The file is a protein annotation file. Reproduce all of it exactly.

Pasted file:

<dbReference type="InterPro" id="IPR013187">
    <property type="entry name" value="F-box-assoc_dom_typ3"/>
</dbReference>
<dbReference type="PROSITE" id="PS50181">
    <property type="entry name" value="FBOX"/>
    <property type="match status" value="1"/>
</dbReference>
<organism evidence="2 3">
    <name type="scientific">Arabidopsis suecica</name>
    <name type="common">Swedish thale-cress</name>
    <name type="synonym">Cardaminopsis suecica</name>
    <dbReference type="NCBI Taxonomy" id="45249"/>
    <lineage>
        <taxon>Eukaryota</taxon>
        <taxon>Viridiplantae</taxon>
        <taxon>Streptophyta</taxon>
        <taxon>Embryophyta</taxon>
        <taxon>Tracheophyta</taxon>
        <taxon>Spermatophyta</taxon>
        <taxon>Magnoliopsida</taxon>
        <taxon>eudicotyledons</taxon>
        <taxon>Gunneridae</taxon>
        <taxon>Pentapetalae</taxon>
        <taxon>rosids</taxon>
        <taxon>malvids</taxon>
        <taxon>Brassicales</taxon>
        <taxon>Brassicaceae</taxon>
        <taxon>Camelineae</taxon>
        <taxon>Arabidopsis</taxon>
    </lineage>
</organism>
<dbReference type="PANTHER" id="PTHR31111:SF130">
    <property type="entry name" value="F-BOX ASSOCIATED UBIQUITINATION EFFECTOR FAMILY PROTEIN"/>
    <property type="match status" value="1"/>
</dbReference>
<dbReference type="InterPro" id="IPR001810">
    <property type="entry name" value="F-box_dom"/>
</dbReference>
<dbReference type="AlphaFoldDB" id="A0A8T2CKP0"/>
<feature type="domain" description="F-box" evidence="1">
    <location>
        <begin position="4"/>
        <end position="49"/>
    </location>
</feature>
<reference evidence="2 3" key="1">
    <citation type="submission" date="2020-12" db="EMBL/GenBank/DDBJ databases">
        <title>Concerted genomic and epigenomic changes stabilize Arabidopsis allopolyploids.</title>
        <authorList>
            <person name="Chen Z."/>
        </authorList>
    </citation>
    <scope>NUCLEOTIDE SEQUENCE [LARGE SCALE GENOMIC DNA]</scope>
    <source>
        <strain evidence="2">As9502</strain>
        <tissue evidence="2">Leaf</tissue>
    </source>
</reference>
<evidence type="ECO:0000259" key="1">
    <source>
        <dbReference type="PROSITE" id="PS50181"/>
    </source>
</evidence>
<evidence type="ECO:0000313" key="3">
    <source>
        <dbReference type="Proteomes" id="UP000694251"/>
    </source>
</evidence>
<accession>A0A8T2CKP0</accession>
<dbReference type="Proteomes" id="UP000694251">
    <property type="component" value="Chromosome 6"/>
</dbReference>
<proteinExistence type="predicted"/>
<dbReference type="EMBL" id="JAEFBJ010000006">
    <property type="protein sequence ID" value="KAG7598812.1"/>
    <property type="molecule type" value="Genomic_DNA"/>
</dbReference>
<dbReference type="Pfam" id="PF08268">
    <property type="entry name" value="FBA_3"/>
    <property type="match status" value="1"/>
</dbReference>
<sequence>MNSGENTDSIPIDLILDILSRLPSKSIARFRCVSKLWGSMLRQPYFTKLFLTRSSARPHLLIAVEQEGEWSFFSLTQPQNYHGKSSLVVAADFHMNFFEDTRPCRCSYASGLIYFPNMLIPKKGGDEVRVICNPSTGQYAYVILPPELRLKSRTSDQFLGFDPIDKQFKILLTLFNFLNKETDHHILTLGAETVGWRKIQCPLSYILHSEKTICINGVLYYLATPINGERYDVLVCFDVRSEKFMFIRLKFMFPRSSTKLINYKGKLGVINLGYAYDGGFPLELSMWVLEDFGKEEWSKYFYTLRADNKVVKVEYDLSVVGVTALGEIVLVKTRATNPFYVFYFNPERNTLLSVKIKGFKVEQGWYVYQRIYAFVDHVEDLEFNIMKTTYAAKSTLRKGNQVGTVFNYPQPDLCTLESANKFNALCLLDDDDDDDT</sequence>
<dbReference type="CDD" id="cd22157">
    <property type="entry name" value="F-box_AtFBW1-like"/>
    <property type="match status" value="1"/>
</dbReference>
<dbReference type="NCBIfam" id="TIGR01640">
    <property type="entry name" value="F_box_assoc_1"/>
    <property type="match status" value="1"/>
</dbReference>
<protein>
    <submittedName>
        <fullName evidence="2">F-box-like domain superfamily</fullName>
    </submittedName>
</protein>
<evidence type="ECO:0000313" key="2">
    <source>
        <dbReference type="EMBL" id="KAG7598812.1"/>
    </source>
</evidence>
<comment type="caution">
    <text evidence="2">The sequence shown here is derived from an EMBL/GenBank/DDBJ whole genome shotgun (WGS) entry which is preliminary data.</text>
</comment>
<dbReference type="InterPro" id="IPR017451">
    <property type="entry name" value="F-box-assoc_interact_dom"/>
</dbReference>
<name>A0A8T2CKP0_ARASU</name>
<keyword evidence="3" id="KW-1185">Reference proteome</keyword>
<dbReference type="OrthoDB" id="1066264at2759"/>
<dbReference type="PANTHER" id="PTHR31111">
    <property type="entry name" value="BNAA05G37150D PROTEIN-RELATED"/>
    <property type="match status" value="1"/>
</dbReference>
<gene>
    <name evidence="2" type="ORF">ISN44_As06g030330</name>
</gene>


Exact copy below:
<dbReference type="InterPro" id="IPR013187">
    <property type="entry name" value="F-box-assoc_dom_typ3"/>
</dbReference>
<dbReference type="PROSITE" id="PS50181">
    <property type="entry name" value="FBOX"/>
    <property type="match status" value="1"/>
</dbReference>
<organism evidence="2 3">
    <name type="scientific">Arabidopsis suecica</name>
    <name type="common">Swedish thale-cress</name>
    <name type="synonym">Cardaminopsis suecica</name>
    <dbReference type="NCBI Taxonomy" id="45249"/>
    <lineage>
        <taxon>Eukaryota</taxon>
        <taxon>Viridiplantae</taxon>
        <taxon>Streptophyta</taxon>
        <taxon>Embryophyta</taxon>
        <taxon>Tracheophyta</taxon>
        <taxon>Spermatophyta</taxon>
        <taxon>Magnoliopsida</taxon>
        <taxon>eudicotyledons</taxon>
        <taxon>Gunneridae</taxon>
        <taxon>Pentapetalae</taxon>
        <taxon>rosids</taxon>
        <taxon>malvids</taxon>
        <taxon>Brassicales</taxon>
        <taxon>Brassicaceae</taxon>
        <taxon>Camelineae</taxon>
        <taxon>Arabidopsis</taxon>
    </lineage>
</organism>
<dbReference type="PANTHER" id="PTHR31111:SF130">
    <property type="entry name" value="F-BOX ASSOCIATED UBIQUITINATION EFFECTOR FAMILY PROTEIN"/>
    <property type="match status" value="1"/>
</dbReference>
<dbReference type="InterPro" id="IPR001810">
    <property type="entry name" value="F-box_dom"/>
</dbReference>
<dbReference type="AlphaFoldDB" id="A0A8T2CKP0"/>
<feature type="domain" description="F-box" evidence="1">
    <location>
        <begin position="4"/>
        <end position="49"/>
    </location>
</feature>
<reference evidence="2 3" key="1">
    <citation type="submission" date="2020-12" db="EMBL/GenBank/DDBJ databases">
        <title>Concerted genomic and epigenomic changes stabilize Arabidopsis allopolyploids.</title>
        <authorList>
            <person name="Chen Z."/>
        </authorList>
    </citation>
    <scope>NUCLEOTIDE SEQUENCE [LARGE SCALE GENOMIC DNA]</scope>
    <source>
        <strain evidence="2">As9502</strain>
        <tissue evidence="2">Leaf</tissue>
    </source>
</reference>
<evidence type="ECO:0000259" key="1">
    <source>
        <dbReference type="PROSITE" id="PS50181"/>
    </source>
</evidence>
<evidence type="ECO:0000313" key="3">
    <source>
        <dbReference type="Proteomes" id="UP000694251"/>
    </source>
</evidence>
<accession>A0A8T2CKP0</accession>
<dbReference type="Proteomes" id="UP000694251">
    <property type="component" value="Chromosome 6"/>
</dbReference>
<proteinExistence type="predicted"/>
<dbReference type="EMBL" id="JAEFBJ010000006">
    <property type="protein sequence ID" value="KAG7598812.1"/>
    <property type="molecule type" value="Genomic_DNA"/>
</dbReference>
<dbReference type="Pfam" id="PF08268">
    <property type="entry name" value="FBA_3"/>
    <property type="match status" value="1"/>
</dbReference>
<sequence>MNSGENTDSIPIDLILDILSRLPSKSIARFRCVSKLWGSMLRQPYFTKLFLTRSSARPHLLIAVEQEGEWSFFSLTQPQNYHGKSSLVVAADFHMNFFEDTRPCRCSYASGLIYFPNMLIPKKGGDEVRVICNPSTGQYAYVILPPELRLKSRTSDQFLGFDPIDKQFKILLTLFNFLNKETDHHILTLGAETVGWRKIQCPLSYILHSEKTICINGVLYYLATPINGERYDVLVCFDVRSEKFMFIRLKFMFPRSSTKLINYKGKLGVINLGYAYDGGFPLELSMWVLEDFGKEEWSKYFYTLRADNKVVKVEYDLSVVGVTALGEIVLVKTRATNPFYVFYFNPERNTLLSVKIKGFKVEQGWYVYQRIYAFVDHVEDLEFNIMKTTYAAKSTLRKGNQVGTVFNYPQPDLCTLESANKFNALCLLDDDDDDDT</sequence>
<dbReference type="CDD" id="cd22157">
    <property type="entry name" value="F-box_AtFBW1-like"/>
    <property type="match status" value="1"/>
</dbReference>
<dbReference type="NCBIfam" id="TIGR01640">
    <property type="entry name" value="F_box_assoc_1"/>
    <property type="match status" value="1"/>
</dbReference>
<protein>
    <submittedName>
        <fullName evidence="2">F-box-like domain superfamily</fullName>
    </submittedName>
</protein>
<evidence type="ECO:0000313" key="2">
    <source>
        <dbReference type="EMBL" id="KAG7598812.1"/>
    </source>
</evidence>
<comment type="caution">
    <text evidence="2">The sequence shown here is derived from an EMBL/GenBank/DDBJ whole genome shotgun (WGS) entry which is preliminary data.</text>
</comment>
<dbReference type="InterPro" id="IPR017451">
    <property type="entry name" value="F-box-assoc_interact_dom"/>
</dbReference>
<name>A0A8T2CKP0_ARASU</name>
<keyword evidence="3" id="KW-1185">Reference proteome</keyword>
<dbReference type="OrthoDB" id="1066264at2759"/>
<dbReference type="PANTHER" id="PTHR31111">
    <property type="entry name" value="BNAA05G37150D PROTEIN-RELATED"/>
    <property type="match status" value="1"/>
</dbReference>
<gene>
    <name evidence="2" type="ORF">ISN44_As06g030330</name>
</gene>